For Hillary

This is just going to be a personal post. It’s not going to be inspiring (though, links at bottom) and it will definitely sound super selfish. Commiserating today has been helping me. So, this is where I am at for now.

I still feel sick. I’ve been crying for two days straight. My heart—and you know I mean this, because I hate talking about my heart—is broken into a million, billion pieces. For me, for Hillary, for our country, that we don’t get to see her as president. I wanted that more than anything.

On Tuesday night, before I went to sleep—around midday in East Coast time—I had never been so excited in my life. I’ve been waiting for this since the 2008 primaries. I’ve loved and admired Hillary for a really, really long time. I honestly don’t remember how I decided on her back then. I remember how excited and proud I was, standing in a New Haven library and filling in my ballot for her, to be voting for a woman, a strong, progressive, feminist, just fucking awesome badass woman. And I’ve been with her ever since—just, really quietly, because of all the times I’ve had people (mostly men) tell me I was wrong. And then. Well.

In my Russian conversation class today, when we were talking briefly about the election, my teacher said to me, “All the students have been in bad moods today, but you seem really upset. Why is this so close to you?” I just kinda mumbled, “It’s hard to say.” Partly because I didn’t want to start crying again, partly because many of the reasons were things I wouldn’t have felt safe saying while I’m living in this country, partly just because it is hard to explain.

I’m a Jewish, queer, slightly mentally ill woman. That’s not really why this scares me so much. I’m white, and I can hide the rest of it, which I do, most of the time, which I’m ashamed of. So, hi—here’s the truth. This election will change me. It’s hard to say “home” right now when I think of that place, but: I will do everything I can to change this country when I get home.

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I made baked ziti tonight (sort of). This post was going to be about it. About how it’s my home, but that sounded stupid. And it’s not MY home that matters. But this is how I am trying to make myself stop being so tired and sad and despairing and get up. It didn’t work, but I’ll try again.

 

I’m also collecting links to YES LET US GO FIGHT articles:

Ask Polly
Daily Kos
Deadspin
HuffPo
Jezebel
Leslie Knope (Vox)
Man Repeller
Medium 1
Medium 2
Slate

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Hot plate hot problems

I don’t really know what the title of this post means. I only have a hot plate in my kitchen here, so I am going to be experimenting with Hot Plate Cooking. I haven’t even made the dish in question yet, so maybe it will be fantastic. Haaahahaha it will not.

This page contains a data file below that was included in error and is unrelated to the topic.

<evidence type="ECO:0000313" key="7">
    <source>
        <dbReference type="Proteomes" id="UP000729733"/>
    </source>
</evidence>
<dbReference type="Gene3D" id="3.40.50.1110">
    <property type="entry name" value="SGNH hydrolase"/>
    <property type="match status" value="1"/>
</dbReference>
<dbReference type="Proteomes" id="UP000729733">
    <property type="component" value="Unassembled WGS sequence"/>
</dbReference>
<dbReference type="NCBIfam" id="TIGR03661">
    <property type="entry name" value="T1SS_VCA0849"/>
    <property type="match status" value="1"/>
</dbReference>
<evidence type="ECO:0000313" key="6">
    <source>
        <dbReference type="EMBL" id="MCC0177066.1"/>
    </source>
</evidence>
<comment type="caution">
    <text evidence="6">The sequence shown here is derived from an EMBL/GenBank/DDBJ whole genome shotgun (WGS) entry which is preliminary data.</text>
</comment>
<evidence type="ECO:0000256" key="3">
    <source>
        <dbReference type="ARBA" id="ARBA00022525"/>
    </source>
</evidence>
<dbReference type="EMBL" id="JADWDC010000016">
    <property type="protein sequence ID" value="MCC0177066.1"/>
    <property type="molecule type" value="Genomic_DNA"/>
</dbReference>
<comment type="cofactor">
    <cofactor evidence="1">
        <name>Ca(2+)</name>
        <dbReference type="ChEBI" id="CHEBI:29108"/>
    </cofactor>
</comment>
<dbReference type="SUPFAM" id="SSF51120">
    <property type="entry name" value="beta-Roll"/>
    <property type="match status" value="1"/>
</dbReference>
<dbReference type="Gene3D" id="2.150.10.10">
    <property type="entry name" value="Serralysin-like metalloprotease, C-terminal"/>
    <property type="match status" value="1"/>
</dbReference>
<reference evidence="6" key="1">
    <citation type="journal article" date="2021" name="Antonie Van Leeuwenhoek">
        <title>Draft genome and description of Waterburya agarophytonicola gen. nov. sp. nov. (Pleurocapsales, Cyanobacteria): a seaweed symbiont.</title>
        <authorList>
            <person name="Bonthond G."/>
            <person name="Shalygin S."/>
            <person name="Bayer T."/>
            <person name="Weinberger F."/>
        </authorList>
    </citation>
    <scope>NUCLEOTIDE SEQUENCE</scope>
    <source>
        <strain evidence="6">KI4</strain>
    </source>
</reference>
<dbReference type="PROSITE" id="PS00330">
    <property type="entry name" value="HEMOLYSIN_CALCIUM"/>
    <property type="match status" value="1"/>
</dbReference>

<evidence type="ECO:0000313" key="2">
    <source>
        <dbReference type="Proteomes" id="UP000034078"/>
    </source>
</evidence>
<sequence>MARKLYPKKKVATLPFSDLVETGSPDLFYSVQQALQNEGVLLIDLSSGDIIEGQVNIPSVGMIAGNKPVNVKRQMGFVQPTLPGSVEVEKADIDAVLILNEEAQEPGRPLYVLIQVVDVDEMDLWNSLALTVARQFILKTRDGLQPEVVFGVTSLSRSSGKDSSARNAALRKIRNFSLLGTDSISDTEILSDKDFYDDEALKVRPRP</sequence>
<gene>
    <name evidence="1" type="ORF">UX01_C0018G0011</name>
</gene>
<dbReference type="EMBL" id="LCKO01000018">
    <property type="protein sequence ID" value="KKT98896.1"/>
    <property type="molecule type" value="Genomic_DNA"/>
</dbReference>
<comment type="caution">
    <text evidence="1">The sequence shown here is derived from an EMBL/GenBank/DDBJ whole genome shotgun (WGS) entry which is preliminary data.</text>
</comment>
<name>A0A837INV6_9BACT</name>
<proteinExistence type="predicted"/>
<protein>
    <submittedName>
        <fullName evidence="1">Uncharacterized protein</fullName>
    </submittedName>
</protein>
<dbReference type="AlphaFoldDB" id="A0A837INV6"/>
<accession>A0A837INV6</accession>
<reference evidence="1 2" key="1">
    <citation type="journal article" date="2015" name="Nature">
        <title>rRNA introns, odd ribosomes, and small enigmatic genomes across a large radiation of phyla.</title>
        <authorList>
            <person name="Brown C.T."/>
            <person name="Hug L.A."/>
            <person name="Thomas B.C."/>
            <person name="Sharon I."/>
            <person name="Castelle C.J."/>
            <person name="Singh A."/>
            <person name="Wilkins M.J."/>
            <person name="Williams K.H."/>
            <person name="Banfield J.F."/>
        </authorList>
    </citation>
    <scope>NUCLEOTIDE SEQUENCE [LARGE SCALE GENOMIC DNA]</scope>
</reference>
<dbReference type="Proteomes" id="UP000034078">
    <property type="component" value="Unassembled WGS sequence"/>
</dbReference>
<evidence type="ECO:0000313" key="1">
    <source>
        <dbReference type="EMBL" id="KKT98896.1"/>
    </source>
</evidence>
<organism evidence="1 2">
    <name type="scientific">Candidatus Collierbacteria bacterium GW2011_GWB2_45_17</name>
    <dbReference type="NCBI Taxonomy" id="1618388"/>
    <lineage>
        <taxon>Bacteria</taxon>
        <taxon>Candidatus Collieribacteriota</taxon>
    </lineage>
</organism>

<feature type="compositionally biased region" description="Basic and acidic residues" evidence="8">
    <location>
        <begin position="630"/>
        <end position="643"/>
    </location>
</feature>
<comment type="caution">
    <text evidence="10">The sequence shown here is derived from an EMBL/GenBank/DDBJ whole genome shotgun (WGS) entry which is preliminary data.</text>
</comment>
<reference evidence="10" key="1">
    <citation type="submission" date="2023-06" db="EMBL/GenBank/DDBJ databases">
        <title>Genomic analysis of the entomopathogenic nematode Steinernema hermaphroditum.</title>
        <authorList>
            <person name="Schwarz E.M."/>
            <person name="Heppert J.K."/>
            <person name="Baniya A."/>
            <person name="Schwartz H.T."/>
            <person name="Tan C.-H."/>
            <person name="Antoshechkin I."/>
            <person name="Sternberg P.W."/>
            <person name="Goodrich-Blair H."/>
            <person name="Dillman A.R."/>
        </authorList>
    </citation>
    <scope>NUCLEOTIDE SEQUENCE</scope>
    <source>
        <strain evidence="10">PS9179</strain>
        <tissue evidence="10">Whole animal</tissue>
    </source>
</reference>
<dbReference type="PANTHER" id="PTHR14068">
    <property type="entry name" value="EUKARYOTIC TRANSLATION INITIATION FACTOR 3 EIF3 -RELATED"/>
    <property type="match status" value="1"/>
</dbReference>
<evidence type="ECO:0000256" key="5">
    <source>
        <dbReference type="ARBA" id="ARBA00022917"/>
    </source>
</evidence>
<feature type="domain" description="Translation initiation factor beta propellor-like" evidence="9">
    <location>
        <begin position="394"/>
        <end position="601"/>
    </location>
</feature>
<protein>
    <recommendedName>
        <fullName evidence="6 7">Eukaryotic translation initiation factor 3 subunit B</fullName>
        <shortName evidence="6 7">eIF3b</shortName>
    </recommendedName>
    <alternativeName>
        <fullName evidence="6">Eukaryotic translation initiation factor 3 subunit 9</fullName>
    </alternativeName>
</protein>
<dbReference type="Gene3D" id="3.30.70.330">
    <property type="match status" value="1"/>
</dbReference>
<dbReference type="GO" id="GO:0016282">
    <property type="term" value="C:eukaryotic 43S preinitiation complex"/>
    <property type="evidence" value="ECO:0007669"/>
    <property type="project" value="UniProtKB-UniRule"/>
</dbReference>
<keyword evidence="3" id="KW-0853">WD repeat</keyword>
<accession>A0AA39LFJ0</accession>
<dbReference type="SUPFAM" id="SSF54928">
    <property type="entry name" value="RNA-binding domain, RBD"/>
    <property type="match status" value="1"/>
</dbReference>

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This picture has nothing to do with the post, I just like it. It’s from the Osh Bazaar.

Today I discovered a horrible truth: there are apartment-hunting websites far, far, far, far, far worse than Craigslist out there. Like, I am sitting here actively thinking I WISH THERE WERE CRAIGSLIST IN BISHKEK. This seems like a very bad sign just about life in general. (The ads here either don’t tell you where the apartment is or who the roommates are, or they want a girl who will pay no rent in exchange for making borsht.) Continue reading

COLD SESAME NOODLES!!!!!!!

Dear Sam Sifton,

You are the best person ever.

Love,

Julie

I just made his cold sesame noodles and then I died because they were SO GOOD and I was SO EXCITED THAT I MADE SOMETHING THAT TASTES GOOD. I AM GOING TO EAT THESE NONSTOP FOREVER.

Anyway, so it is ridiculously hot in New York these days and I decided I should try making cold sesame noodles, even though I’ve never actually eaten them. After extensive research I settled on this recipe, mostly because I love Sam Sifton (ah, the roller coaster of emotions when he was appointed restaurant critic, and then again when he stopped being the restaurant critic).

To go with them, I decided on an Asian-ish vegetable stir-fry with tofu. The stir-fry was made up; I figured it should involve snap peas, because I love snap peas, and baby bok choy. I also bought scallions and then discovered they weren’t in the sesame noodle recipe, so I included them in the stir fry. For the bok choy, I cut the ends off and then just sliced them; I broke up the stems a bit more so I wouldn’t have huge bites of them. (See note below.) For the snap peas, I de-stringed them—you just pull the little string thingy and they sort of unzip; it’s very satisfying—and broke them in half.

I stir-fried the baby bok choy, scallions, and snap peas with garlic, ginger, and a little soy sauce and toasted sesame oil (not enough of either, actually). I pan-fried the tofu until golden. For some reason I thought it would mingle with the vegetables, which would impart their flavor to it; but then I just ate it plain, which was sort of gross, but serviceable, I guess.

Continue reading

Baked orzo with chard